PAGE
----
(Dr. Harvey Lipkin, advisor)
"The Design of an Automated Creeling Machine for the Carpet Industry"
Currently in the carpet manufacturing industry, spools, or more correctly, packages of yarn are physically loaded by hand onto a rack of hangers called a creel. Yarn is taken off of each package and put into a tufting machine which pushes the yarn into the carpet backing. A creel can contain as many as 1800 hangers called bullhorns that hold each of these packages. each package weighs between 11 and 15 lbs. and is exhausted in about 10 hours. Every 10 hours , a worker, called a creeler, must replace each empty package with a new full package. It is estimated that each creeler has to lift approximately 800 lbs. of yarn per hour. Creeling is a difficult job. Carpet makers find these positions difficult to fill and often have to pay large settlements for repetitive motion injuries such as Carpel Tunnel Syndrome.
In 1995, the State of Georgia's CCACTI program (Consortium on Competitiveness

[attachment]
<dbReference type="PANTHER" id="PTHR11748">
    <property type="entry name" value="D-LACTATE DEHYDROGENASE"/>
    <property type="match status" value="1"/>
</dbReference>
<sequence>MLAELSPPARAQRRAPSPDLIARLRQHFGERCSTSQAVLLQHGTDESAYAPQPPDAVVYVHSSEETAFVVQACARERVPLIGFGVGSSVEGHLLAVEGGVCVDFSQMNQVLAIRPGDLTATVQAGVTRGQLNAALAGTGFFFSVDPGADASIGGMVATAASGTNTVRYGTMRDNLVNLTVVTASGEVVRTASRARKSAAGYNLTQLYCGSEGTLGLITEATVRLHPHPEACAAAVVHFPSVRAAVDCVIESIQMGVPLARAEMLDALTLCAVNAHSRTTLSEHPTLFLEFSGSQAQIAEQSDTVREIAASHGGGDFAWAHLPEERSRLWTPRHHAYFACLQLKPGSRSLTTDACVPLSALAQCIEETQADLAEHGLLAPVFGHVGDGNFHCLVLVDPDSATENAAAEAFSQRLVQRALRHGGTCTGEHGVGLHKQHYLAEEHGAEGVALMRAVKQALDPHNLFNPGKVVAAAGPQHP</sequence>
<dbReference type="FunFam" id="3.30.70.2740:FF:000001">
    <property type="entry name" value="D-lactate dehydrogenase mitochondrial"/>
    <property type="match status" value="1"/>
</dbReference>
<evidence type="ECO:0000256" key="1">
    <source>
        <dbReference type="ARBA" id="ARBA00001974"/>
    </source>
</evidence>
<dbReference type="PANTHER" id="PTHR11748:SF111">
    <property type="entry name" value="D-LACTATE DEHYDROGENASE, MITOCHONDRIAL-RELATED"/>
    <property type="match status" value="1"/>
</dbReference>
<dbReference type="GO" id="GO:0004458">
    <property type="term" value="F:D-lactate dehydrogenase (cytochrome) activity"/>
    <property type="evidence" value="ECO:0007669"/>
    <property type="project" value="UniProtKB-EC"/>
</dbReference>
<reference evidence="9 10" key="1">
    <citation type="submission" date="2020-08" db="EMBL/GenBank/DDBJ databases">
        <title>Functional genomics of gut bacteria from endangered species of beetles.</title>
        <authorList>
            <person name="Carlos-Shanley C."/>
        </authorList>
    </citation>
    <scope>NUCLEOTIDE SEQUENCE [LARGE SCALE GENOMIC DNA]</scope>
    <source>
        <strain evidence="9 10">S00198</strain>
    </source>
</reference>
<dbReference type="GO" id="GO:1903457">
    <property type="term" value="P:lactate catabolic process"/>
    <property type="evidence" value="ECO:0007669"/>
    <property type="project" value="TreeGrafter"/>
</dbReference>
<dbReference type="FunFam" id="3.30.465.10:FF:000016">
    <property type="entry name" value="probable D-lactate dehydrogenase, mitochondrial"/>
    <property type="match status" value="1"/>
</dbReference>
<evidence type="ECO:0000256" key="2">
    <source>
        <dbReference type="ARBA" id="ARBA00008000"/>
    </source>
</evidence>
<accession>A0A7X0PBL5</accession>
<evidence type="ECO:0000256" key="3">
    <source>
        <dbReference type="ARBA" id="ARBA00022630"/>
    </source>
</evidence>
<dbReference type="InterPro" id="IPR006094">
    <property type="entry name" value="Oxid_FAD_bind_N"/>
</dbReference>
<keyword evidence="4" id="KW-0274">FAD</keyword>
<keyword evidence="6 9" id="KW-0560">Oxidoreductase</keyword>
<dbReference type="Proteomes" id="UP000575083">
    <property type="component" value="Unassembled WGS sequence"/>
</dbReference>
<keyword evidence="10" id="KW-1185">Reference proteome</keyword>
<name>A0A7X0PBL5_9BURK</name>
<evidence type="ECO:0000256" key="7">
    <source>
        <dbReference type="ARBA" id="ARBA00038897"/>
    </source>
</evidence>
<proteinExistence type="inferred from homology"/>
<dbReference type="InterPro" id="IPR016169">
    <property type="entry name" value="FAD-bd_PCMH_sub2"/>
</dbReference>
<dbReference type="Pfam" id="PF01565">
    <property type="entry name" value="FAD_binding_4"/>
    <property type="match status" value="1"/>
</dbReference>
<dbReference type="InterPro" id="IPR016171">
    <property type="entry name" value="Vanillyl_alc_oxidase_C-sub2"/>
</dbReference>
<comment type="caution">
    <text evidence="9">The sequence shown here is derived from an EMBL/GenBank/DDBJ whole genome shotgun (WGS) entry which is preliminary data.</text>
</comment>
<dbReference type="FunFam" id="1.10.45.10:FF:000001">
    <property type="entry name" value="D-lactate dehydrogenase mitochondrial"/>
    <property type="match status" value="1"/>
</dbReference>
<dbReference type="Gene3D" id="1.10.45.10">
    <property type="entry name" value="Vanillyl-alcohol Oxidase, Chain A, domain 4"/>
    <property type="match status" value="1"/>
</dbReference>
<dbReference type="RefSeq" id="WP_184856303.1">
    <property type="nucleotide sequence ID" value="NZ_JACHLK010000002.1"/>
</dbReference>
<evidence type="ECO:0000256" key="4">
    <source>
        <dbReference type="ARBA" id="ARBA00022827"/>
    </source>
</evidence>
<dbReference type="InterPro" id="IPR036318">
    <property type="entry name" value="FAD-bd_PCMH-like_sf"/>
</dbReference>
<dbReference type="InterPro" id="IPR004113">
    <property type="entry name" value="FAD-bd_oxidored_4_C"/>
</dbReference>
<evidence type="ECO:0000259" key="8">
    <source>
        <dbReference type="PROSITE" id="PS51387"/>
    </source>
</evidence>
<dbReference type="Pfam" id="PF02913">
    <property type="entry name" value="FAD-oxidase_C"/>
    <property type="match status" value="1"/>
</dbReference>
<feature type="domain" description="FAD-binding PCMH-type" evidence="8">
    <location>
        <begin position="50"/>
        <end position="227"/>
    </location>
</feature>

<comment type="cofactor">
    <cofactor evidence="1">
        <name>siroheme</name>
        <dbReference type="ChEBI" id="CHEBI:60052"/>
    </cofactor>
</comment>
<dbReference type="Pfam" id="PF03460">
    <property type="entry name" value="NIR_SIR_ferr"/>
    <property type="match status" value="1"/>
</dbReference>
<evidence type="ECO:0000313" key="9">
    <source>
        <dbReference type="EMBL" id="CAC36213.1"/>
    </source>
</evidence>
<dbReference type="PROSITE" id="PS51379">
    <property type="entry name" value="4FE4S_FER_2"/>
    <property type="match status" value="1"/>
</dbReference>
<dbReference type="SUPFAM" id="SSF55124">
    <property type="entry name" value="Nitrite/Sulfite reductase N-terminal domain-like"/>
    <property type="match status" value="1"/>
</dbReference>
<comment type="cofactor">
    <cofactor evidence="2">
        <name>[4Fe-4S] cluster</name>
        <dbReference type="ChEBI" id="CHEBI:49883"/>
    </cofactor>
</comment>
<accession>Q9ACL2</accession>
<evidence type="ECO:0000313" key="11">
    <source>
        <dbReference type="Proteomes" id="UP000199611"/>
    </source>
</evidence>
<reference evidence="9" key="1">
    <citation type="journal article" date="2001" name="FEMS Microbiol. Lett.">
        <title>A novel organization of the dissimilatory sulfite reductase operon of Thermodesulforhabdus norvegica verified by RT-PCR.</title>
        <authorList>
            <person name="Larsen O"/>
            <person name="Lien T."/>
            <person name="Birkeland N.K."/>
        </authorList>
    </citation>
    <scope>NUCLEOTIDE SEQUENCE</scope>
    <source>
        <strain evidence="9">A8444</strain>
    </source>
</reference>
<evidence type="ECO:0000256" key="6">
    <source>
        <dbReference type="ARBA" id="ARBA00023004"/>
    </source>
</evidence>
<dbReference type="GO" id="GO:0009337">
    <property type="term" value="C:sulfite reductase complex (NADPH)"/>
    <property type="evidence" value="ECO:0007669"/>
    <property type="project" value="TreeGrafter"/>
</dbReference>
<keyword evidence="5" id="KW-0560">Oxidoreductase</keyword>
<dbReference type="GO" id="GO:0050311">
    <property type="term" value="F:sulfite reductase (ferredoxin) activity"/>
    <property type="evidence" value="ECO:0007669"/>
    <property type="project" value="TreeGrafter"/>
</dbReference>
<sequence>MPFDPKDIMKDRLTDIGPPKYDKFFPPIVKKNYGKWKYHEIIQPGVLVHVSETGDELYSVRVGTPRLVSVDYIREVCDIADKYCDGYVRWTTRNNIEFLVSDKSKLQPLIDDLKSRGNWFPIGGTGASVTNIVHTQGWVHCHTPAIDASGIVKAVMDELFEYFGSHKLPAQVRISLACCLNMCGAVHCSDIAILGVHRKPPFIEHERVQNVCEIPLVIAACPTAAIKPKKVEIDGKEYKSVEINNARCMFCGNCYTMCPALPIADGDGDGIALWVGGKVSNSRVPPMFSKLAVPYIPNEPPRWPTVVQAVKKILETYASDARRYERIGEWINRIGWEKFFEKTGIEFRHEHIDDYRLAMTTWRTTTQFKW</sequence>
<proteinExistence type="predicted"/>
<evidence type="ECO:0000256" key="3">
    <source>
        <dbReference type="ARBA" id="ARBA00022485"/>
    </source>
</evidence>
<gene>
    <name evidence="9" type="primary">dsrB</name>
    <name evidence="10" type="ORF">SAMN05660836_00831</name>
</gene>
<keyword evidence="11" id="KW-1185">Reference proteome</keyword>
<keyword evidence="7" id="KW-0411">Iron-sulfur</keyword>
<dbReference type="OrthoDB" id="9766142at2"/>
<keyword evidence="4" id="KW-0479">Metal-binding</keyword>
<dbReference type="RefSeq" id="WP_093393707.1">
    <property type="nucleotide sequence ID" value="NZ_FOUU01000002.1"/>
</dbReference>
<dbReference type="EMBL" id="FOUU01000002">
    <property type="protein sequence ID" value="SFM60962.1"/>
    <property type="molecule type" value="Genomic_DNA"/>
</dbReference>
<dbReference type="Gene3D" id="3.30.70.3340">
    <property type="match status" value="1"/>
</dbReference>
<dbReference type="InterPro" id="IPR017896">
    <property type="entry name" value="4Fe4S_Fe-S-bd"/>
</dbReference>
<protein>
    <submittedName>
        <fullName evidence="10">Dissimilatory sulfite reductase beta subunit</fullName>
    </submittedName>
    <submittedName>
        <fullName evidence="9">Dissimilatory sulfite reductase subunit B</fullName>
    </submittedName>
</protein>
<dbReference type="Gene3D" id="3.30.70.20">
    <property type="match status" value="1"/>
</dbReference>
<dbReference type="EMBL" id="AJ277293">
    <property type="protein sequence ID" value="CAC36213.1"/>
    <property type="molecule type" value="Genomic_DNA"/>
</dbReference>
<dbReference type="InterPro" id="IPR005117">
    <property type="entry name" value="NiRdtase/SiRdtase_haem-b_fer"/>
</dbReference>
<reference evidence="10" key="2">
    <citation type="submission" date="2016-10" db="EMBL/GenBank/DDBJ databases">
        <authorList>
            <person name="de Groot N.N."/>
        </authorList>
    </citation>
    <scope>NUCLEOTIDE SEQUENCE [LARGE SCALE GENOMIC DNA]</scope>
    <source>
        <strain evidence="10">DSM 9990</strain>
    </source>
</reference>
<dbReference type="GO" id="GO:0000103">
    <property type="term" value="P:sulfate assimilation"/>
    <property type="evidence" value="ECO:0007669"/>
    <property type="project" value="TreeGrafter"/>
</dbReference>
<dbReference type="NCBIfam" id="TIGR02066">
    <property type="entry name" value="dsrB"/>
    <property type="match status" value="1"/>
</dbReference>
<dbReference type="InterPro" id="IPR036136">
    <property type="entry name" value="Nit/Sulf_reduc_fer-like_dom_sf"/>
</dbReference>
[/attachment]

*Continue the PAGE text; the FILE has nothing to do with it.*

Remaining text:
for the Apparel, Carpet, and Textile Industries) began sponsoring research
to improve the creeling process, specifically the design of an automated
creeler. This work documents the design of this automated creeling
system, from the writing of the initial problem statement to the construction
of a full scale prototype. The creeling process was analyzed and
several design concepts were evaluated and compared on the basis of reliability,
cost, performance, and safety. Over a two year period, several developments
were made that moved the project toward its final design. These devolopments
are all documented and explained. Finally, the final design concepts
is presented and the design and construction of the full scale prototype